On April 27, 2011, United States Bankruptcy Judge Martin Glenn, the judge on the Borders Group bankruptcy case, wrote a memo. Actually, it was an Opinion. It was titled “Memorandum Opinion Granting the Debtors’ Motion for Authorization to Implement an Employee Incentive Program and Employee Retention Program.” If you are so inclined, you can read it for yourself at this link: Memorandum Opinion
Myself, I just skipped to the Conclusion in order to learn the bottom line. The judge determined that Borders Group’s incentive plan showed “proper exercise of business judgment.” The plan proposed by Borders will, they believe, allow them to hold onto employees during the reorganization effort to turn the company around and stay in business. The judge agreed.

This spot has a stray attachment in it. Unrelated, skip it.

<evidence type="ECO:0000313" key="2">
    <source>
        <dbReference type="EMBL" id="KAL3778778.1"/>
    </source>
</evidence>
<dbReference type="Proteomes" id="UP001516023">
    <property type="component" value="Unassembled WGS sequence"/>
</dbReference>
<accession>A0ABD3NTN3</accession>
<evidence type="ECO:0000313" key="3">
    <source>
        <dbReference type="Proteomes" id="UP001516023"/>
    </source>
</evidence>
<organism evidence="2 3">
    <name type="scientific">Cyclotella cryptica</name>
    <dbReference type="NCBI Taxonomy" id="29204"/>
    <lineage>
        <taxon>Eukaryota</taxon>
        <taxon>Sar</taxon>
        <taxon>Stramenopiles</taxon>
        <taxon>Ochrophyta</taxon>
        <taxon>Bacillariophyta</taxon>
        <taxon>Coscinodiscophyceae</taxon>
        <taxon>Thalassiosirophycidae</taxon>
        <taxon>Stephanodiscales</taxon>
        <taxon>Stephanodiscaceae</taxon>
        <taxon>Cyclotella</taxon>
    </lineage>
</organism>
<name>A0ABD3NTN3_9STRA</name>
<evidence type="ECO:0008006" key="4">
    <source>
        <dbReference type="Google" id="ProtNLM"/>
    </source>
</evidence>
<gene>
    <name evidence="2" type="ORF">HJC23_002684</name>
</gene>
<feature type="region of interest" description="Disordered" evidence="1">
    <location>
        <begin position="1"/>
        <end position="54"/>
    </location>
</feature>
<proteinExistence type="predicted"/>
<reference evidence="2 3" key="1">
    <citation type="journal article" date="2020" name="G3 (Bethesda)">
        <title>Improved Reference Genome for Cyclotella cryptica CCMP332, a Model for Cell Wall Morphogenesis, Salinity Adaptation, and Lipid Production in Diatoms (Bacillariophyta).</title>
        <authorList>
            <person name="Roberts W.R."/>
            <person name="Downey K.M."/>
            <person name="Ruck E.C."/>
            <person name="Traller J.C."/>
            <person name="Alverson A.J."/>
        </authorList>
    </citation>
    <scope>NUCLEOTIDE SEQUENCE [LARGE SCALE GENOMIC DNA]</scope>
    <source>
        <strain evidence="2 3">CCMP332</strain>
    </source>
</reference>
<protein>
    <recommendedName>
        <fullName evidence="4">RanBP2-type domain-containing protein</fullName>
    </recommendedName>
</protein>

We’re talking millions of dollars here, but I’m not going to second-guess the judge. In fact, I lean toward agreeing with the Opinion. I know when a company of my own was struggling to reorganize in time to save itself, my biggest concern was losing the very people that I was counting on to make it happen. If the key managers left, I would just have to throw in the towel.
My managers, however, stayed the course without asking for more money. True, our time period was weeks rather than months or years (whatever Borders Group’s forecast is). But I see the difference as related to the size of the company, how closely people were working together, depending on each other, trusting each other. Borders Group doesn’t have that “luxury.” Money has to do the talking.